Where the super-rich go to feel a decade younger
The nurse is asking me to clench my fist so that she can see my veins. Obediently – and with my eyes firmly shut – I do as I am told. As I wait for the sensation of the needle to break the skin, she politely asks when I last had an intravenous drip. “I think it was 1988,” I wince, “when a nasty bout of appendicitis landed me in hospital for two weeks.”
The needle goes in, I open my eyes, and I am blinded not just by the nurse’s smile, but also by the glittering Indian Ocean behind her. A stingray cruises past as I feel the drip’s cocktail of vitamins, minerals and amino acids hit my bloodstream. I make myself comfortable on the plush sofa, and survey the selection of chocolate-dipped walnuts on a tray next to me. It is all very different to that last drip, in a dim ward at London’s Charing Cross Hospital with a “Nil by mouth” sign hanging at the end of my creaky metal bed.
Welcome to Soneva Soul, a wellness “concept” that combines a luxury holiday in the Maldives with some of the most cutting-edge health technology seen anywhere in the world. A week may well set you back well over £10,000 but ask yourself this: what price eternal life?
The “concept” is a mixture of integrative medicine and more traditional Ayurvedic treatments, and the rejuvenation begins before I have even left London, during a one-hour Zoom call with one of Soneva’s doctors. We talk through everything from my diet (erratic) to my hormones (all over the place) and my energy levels (low).
The process continues the moment I land at Soneva Jani, one of the two Soneva resorts in the Maldives where you can experience Soneva Soul. One minute I am being checked into our over-water villa complete with waterslide, and being informed by my “Barefoot Guardian” that the house milk is oat (of course!), the next I am being whisked off to one of the island’s two spas to be hooked up to my first intravenous drip for nearly 40 years.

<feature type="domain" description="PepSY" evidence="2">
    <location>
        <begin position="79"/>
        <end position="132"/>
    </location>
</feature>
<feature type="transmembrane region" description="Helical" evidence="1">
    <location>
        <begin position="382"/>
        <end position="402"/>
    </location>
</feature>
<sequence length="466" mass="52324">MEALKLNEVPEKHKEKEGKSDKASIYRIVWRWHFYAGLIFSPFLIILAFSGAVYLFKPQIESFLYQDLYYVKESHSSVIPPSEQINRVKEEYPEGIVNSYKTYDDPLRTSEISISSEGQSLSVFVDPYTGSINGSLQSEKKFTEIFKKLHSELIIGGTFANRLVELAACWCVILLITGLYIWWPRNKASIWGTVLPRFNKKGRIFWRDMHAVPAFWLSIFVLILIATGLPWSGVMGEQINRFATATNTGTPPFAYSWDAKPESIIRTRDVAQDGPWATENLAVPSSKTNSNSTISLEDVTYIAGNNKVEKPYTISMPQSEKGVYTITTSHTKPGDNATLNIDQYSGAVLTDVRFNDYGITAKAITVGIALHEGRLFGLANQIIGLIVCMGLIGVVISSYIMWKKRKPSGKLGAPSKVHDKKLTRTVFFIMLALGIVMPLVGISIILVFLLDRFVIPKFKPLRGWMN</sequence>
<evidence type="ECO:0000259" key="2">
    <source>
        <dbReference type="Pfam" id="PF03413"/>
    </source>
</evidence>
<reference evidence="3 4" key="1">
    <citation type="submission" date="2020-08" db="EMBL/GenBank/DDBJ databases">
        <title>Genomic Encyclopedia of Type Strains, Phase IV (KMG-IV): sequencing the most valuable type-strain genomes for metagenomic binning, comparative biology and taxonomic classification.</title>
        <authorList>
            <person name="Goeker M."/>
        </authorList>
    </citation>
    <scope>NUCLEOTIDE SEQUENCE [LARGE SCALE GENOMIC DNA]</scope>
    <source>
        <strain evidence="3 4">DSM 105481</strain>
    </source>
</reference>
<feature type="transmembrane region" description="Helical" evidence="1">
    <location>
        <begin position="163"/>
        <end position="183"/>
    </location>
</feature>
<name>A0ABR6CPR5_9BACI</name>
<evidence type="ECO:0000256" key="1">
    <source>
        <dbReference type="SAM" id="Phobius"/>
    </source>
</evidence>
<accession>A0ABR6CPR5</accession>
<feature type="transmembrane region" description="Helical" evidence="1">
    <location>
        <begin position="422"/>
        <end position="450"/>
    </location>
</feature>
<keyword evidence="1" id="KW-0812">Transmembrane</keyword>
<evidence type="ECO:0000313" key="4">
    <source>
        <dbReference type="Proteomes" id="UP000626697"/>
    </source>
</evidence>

This time the drip is to counteract the effects of jet lag, rather than to pump antibiotics into my system so I don’t die of blood poisoning. I much prefer it to my last brush with an IV. I eat a couple of the walnuts, watch the ocean, and fall asleep. Rejuvenated, I am taken to another room in the spa, where I have more needles put in me, this time via acupuncture. An hour later, I return to the villa and announce to my husband that I feel like a new woman. Unfortunately, he has passed out drooling, so cannot hear me.
The next day, both fully rested, we go to breakfast, where there are – among other things – a salad bar that promises you your 15-a-day by 9am; a selection of kombucha; and cheese, chocolate and ice cream rooms for people who are feeling less wellness-inclined. You can eat whatever you want at Soneva, as long as it’s not beef (bad for the environment, so they avoid having it on menus). My husband is particularly excited by the wide variety of juices and international football players on offer.
We are at Soneva during the World Cup, and so, it seems, are many of the teams who have recently crashed out of the tournament, lured here by both the short flight from Doha and the promise of some of the best R&R on the planet. “Look, there’s…” beams my husband about 15 times a day, as we pass another young, tattooed man bearing a Christian Dior beach bag, but I am afraid to say I am too focused on my next extravagant treatment to care all that much.
There are hundreds of flashy resorts in the Maldives, of course, but what marks Soneva out is how understated – and yet detailed – it is. It knows what it is doing here – and where the Soneva brand goes, others tend to follow (its eco-credentials are such that it advises many other resorts across the atolls).